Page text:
A fair day’s work for a fair day’s pay
Catholic Social Justice Commission
MOST people would agree that they should do a fair day’s work for a fair day’s pay. They would also wish to receive in their turn a fair day’s pay for a fair day’s work.
What is a fair day’s work? It is easy to answer this question in general terms. The worker is conscientious, observes the terms of his or her engagement, acts cooperatively with and honestly towards others in the workplace, uses resources efficiently, and produces the required goods and services.
It is more difficult to be prescriptive about what this means in specific instances. As a result, assessing whether a worker is living up to these standards will often be subjective.
There are other complications. What if workers are employed under oppressive conditions or under duress? What if health and safety are at risk? These situations are not just theoretical possibilities. We often read, for example, how migrants and holders of work visas are grossly underpaid and exploited – despite the elaborate machinery in place for establishing and enforcing work conditions. A fair day’s work looks very different in such circumstances.
What is a fair day’s pay? Australia has wrestled with this question for well over a century and the answers have changed over time.
In the early 1900s we introduced the concept of a basic wage, tailored in part to family needs, as the foundation for our pay structure. That has gradually given way to a complex system based on employers’ capacity to pay, the state of the economy, productivity, and workers’ responsibilities and skills. The contemporary concept of a “minimum” wage might seem to imply some recognition of the individual worker’s needs, but in practice takes no account of family responsibilities.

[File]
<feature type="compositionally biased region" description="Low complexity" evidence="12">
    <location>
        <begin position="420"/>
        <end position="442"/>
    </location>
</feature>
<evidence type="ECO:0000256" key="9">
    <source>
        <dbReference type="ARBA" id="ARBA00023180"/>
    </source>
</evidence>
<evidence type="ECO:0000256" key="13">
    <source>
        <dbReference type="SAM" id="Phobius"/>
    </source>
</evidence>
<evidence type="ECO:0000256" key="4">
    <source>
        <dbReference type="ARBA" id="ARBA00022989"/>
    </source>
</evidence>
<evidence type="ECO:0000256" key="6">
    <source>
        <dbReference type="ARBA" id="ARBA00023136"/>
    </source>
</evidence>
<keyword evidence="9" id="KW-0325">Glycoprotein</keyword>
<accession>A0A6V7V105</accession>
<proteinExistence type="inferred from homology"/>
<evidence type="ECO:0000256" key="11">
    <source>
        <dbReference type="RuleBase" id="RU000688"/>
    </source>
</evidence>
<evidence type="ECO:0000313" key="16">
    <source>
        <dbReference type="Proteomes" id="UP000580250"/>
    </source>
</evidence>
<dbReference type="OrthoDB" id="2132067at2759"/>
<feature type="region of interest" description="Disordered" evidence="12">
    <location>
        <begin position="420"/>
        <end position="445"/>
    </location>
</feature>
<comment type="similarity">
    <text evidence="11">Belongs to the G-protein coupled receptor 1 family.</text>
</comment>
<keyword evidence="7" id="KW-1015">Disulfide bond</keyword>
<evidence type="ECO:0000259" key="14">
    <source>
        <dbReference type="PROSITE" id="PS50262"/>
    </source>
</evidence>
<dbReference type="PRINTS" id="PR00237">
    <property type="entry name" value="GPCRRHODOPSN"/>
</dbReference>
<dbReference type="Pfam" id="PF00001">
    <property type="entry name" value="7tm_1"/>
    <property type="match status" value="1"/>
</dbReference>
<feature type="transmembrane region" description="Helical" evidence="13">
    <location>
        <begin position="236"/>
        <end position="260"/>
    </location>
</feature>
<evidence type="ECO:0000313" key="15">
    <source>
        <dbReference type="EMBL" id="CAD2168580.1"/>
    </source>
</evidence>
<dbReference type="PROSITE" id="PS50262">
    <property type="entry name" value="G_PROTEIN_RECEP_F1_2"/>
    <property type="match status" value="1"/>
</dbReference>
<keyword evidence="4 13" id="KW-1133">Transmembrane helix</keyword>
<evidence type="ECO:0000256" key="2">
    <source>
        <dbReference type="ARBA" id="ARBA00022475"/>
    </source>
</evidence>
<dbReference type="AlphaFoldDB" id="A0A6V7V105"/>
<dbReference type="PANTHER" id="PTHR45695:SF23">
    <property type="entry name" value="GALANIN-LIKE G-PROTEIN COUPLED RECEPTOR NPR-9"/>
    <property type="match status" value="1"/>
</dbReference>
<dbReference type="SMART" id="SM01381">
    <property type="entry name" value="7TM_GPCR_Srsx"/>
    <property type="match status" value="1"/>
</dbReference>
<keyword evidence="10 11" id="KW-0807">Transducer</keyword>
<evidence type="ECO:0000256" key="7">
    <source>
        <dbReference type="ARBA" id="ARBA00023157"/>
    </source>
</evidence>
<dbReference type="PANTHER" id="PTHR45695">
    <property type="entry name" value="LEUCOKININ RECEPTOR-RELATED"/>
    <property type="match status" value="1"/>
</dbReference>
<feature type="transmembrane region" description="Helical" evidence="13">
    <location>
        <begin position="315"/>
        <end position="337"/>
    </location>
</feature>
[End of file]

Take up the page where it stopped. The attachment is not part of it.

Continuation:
What does the Catholic Church’s social teaching have to say? In essence it stands for the principles that:
• A worker’s income should be at least enough to meet his or her needs and those of his or her family;
• Tax and other government policies should recognise the impact of family members who are financially dependent on the worker.
It is not practical or fair to expect employers to pay workers with children at higher rates. Instead successive governments have stepped into the breach by assisting parents through the tax system and social support. Some question whether this is fair to childless taxpayers, but Catholic teaching strongly favours community recognition of and support for children’s needs.
The Church is also insistent that vulnerable groups should have special protection in the workplace. These include people with disabilities, young people new to the labour force, and those with limited skills in English. The essential point here is the serious imbalance in power between employer and worker, leading to the sorts of aforementioned abuses.
Equally at odds with fairness are the very high salaries and bonuses – often in multiple millions of dollars – that some senior executives receive. These levels of remuneration can be the outcome of agreements struck with a board that is not, or appears not to be, “at arm’s length” – and they look even more unfair when they are reward for cutting the number and/or conditions of employees.
How does the principle of “a fair day’s work for a fair day’s pay” apply to unpaid workers such as parents at home, carers and volunteers? At first sight it might not seem to apply at all. The worker has duties as does his or her paid counterpart, but receives nothing material in return.
Unpaid workers are, however, entitled to expect their workplaces to be respectful, healthy and safe. They should also have the scope to earn an adequate income elsewhere or to be materially supported by the community (for example, through carer payments) and, if working at home, by family members with paid work or other resources.